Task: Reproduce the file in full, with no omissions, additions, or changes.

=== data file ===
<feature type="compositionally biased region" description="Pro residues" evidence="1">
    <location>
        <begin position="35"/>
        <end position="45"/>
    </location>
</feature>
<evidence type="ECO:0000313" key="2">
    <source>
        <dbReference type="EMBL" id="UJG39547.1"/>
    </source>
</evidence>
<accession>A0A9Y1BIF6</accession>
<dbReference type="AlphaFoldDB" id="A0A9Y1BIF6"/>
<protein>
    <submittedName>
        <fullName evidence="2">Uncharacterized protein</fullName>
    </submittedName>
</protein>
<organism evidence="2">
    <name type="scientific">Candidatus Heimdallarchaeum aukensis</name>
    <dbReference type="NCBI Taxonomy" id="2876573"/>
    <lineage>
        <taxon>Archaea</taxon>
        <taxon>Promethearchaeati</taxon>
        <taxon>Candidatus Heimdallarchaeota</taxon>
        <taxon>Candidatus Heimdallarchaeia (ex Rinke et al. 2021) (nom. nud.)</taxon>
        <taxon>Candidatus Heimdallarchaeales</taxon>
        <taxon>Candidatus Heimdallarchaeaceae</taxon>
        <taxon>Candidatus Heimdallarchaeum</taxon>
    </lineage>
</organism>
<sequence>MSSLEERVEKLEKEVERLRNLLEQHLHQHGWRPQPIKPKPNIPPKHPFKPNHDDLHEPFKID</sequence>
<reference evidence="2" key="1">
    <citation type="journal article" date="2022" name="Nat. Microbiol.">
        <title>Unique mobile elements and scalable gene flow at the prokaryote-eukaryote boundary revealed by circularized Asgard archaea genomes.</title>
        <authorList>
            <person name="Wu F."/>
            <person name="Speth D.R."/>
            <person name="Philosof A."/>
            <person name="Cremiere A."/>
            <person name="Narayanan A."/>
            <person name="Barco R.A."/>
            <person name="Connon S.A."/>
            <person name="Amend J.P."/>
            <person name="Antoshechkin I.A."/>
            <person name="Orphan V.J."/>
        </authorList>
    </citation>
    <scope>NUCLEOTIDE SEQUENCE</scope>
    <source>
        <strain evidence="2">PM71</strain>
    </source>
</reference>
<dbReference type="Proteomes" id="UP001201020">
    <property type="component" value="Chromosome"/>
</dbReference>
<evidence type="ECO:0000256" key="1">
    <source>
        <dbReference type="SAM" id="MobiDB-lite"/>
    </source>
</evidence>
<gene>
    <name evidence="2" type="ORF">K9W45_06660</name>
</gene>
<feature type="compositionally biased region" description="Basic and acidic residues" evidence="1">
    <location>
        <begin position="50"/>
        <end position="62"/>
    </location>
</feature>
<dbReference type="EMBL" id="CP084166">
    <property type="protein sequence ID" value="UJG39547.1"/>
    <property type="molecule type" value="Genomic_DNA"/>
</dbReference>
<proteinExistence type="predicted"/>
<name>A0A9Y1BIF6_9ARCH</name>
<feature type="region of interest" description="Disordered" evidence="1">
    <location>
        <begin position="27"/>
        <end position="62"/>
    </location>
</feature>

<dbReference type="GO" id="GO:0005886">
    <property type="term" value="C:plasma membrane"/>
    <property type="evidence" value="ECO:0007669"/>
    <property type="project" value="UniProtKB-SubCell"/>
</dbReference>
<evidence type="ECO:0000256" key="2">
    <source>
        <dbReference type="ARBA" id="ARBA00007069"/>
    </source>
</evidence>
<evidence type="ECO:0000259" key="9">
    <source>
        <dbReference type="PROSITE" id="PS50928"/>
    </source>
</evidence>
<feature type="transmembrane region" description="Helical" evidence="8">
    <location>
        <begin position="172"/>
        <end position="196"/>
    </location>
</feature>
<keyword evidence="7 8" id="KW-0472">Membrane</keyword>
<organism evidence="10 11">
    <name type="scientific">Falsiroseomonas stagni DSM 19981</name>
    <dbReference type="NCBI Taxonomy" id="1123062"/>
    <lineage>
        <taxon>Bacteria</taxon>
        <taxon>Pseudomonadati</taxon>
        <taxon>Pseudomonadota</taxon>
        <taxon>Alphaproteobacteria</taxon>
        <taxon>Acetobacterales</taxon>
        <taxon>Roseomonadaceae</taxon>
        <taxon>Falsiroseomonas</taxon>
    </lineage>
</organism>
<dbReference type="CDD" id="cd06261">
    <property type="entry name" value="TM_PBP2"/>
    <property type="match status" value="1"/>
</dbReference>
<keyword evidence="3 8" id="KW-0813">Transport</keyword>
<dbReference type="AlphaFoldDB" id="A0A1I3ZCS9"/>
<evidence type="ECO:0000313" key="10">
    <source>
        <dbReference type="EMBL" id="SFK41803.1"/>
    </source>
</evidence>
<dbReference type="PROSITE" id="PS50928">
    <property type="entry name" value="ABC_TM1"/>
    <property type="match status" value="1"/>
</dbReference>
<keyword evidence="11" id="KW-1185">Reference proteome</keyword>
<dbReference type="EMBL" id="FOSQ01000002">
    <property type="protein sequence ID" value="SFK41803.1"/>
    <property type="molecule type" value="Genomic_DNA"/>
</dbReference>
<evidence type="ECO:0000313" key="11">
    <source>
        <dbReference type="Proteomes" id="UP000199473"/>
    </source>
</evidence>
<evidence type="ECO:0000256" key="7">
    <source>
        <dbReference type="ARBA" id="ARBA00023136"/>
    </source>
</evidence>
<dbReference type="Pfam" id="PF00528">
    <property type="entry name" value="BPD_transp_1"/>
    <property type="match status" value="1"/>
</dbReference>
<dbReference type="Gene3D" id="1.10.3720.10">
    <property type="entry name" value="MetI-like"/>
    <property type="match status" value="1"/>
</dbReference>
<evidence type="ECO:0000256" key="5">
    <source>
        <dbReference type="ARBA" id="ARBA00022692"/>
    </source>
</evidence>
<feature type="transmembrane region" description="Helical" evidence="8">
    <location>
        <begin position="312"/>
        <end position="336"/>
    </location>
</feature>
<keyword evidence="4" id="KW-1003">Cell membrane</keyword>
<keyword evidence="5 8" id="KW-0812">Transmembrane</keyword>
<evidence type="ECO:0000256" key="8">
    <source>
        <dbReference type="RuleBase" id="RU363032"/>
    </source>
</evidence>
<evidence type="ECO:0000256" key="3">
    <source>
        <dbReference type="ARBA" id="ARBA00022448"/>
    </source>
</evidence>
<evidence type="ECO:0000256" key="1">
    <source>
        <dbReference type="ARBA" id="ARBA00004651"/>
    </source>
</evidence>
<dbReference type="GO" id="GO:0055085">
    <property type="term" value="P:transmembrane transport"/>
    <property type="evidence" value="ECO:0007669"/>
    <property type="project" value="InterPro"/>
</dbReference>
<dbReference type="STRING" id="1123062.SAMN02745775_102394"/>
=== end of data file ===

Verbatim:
<feature type="compositionally biased region" description="Pro residues" evidence="1">
    <location>
        <begin position="35"/>
        <end position="45"/>
    </location>
</feature>
<evidence type="ECO:0000313" key="2">
    <source>
        <dbReference type="EMBL" id="UJG39547.1"/>
    </source>
</evidence>
<accession>A0A9Y1BIF6</accession>
<dbReference type="AlphaFoldDB" id="A0A9Y1BIF6"/>
<protein>
    <submittedName>
        <fullName evidence="2">Uncharacterized protein</fullName>
    </submittedName>
</protein>
<organism evidence="2">
    <name type="scientific">Candidatus Heimdallarchaeum aukensis</name>
    <dbReference type="NCBI Taxonomy" id="2876573"/>
    <lineage>
        <taxon>Archaea</taxon>
        <taxon>Promethearchaeati</taxon>
        <taxon>Candidatus Heimdallarchaeota</taxon>
        <taxon>Candidatus Heimdallarchaeia (ex Rinke et al. 2021) (nom. nud.)</taxon>
        <taxon>Candidatus Heimdallarchaeales</taxon>
        <taxon>Candidatus Heimdallarchaeaceae</taxon>
        <taxon>Candidatus Heimdallarchaeum</taxon>
    </lineage>
</organism>
<sequence>MSSLEERVEKLEKEVERLRNLLEQHLHQHGWRPQPIKPKPNIPPKHPFKPNHDDLHEPFKID</sequence>
<reference evidence="2" key="1">
    <citation type="journal article" date="2022" name="Nat. Microbiol.">
        <title>Unique mobile elements and scalable gene flow at the prokaryote-eukaryote boundary revealed by circularized Asgard archaea genomes.</title>
        <authorList>
            <person name="Wu F."/>
            <person name="Speth D.R."/>
            <person name="Philosof A."/>
            <person name="Cremiere A."/>
            <person name="Narayanan A."/>
            <person name="Barco R.A."/>
            <person name="Connon S.A."/>
            <person name="Amend J.P."/>
            <person name="Antoshechkin I.A."/>
            <person name="Orphan V.J."/>
        </authorList>
    </citation>
    <scope>NUCLEOTIDE SEQUENCE</scope>
    <source>
        <strain evidence="2">PM71</strain>
    </source>
</reference>
<dbReference type="Proteomes" id="UP001201020">
    <property type="component" value="Chromosome"/>
</dbReference>
<evidence type="ECO:0000256" key="1">
    <source>
        <dbReference type="SAM" id="MobiDB-lite"/>
    </source>
</evidence>
<gene>
    <name evidence="2" type="ORF">K9W45_06660</name>
</gene>
<feature type="compositionally biased region" description="Basic and acidic residues" evidence="1">
    <location>
        <begin position="50"/>
        <end position="62"/>
    </location>
</feature>
<dbReference type="EMBL" id="CP084166">
    <property type="protein sequence ID" value="UJG39547.1"/>
    <property type="molecule type" value="Genomic_DNA"/>
</dbReference>
<proteinExistence type="predicted"/>
<name>A0A9Y1BIF6_9ARCH</name>
<feature type="region of interest" description="Disordered" evidence="1">
    <location>
        <begin position="27"/>
        <end position="62"/>
    </location>
</feature>

<dbReference type="GO" id="GO:0005886">
    <property type="term" value="C:plasma membrane"/>
    <property type="evidence" value="ECO:0007669"/>
    <property type="project" value="UniProtKB-SubCell"/>
</dbReference>
<evidence type="ECO:0000256" key="2">
    <source>
        <dbReference type="ARBA" id="ARBA00007069"/>
    </source>
</evidence>
<evidence type="ECO:0000259" key="9">
    <source>
        <dbReference type="PROSITE" id="PS50928"/>
    </source>
</evidence>
<feature type="transmembrane region" description="Helical" evidence="8">
    <location>
        <begin position="172"/>
        <end position="196"/>
    </location>
</feature>
<keyword evidence="7 8" id="KW-0472">Membrane</keyword>
<organism evidence="10 11">
    <name type="scientific">Falsiroseomonas stagni DSM 19981</name>
    <dbReference type="NCBI Taxonomy" id="1123062"/>
    <lineage>
        <taxon>Bacteria</taxon>
        <taxon>Pseudomonadati</taxon>
        <taxon>Pseudomonadota</taxon>
        <taxon>Alphaproteobacteria</taxon>
        <taxon>Acetobacterales</taxon>
        <taxon>Roseomonadaceae</taxon>
        <taxon>Falsiroseomonas</taxon>
    </lineage>
</organism>
<dbReference type="CDD" id="cd06261">
    <property type="entry name" value="TM_PBP2"/>
    <property type="match status" value="1"/>
</dbReference>
<keyword evidence="3 8" id="KW-0813">Transport</keyword>
<dbReference type="AlphaFoldDB" id="A0A1I3ZCS9"/>
<evidence type="ECO:0000313" key="10">
    <source>
        <dbReference type="EMBL" id="SFK41803.1"/>
    </source>
</evidence>
<dbReference type="PROSITE" id="PS50928">
    <property type="entry name" value="ABC_TM1"/>
    <property type="match status" value="1"/>
</dbReference>
<keyword evidence="11" id="KW-1185">Reference proteome</keyword>
<dbReference type="EMBL" id="FOSQ01000002">
    <property type="protein sequence ID" value="SFK41803.1"/>
    <property type="molecule type" value="Genomic_DNA"/>
</dbReference>
<evidence type="ECO:0000313" key="11">
    <source>
        <dbReference type="Proteomes" id="UP000199473"/>
    </source>
</evidence>
<evidence type="ECO:0000256" key="7">
    <source>
        <dbReference type="ARBA" id="ARBA00023136"/>
    </source>
</evidence>
<dbReference type="Pfam" id="PF00528">
    <property type="entry name" value="BPD_transp_1"/>
    <property type="match status" value="1"/>
</dbReference>
<dbReference type="Gene3D" id="1.10.3720.10">
    <property type="entry name" value="MetI-like"/>
    <property type="match status" value="1"/>
</dbReference>
<evidence type="ECO:0000256" key="5">
    <source>
        <dbReference type="ARBA" id="ARBA00022692"/>
    </source>
</evidence>
<feature type="transmembrane region" description="Helical" evidence="8">
    <location>
        <begin position="312"/>
        <end position="336"/>
    </location>
</feature>
<keyword evidence="4" id="KW-1003">Cell membrane</keyword>
<keyword evidence="5 8" id="KW-0812">Transmembrane</keyword>
<evidence type="ECO:0000256" key="8">
    <source>
        <dbReference type="RuleBase" id="RU363032"/>
    </source>
</evidence>
<evidence type="ECO:0000256" key="3">
    <source>
        <dbReference type="ARBA" id="ARBA00022448"/>
    </source>
</evidence>
<evidence type="ECO:0000256" key="1">
    <source>
        <dbReference type="ARBA" id="ARBA00004651"/>
    </source>
</evidence>
<dbReference type="GO" id="GO:0055085">
    <property type="term" value="P:transmembrane transport"/>
    <property type="evidence" value="ECO:0007669"/>
    <property type="project" value="InterPro"/>
</dbReference>
<dbReference type="STRING" id="1123062.SAMN02745775_102394"/>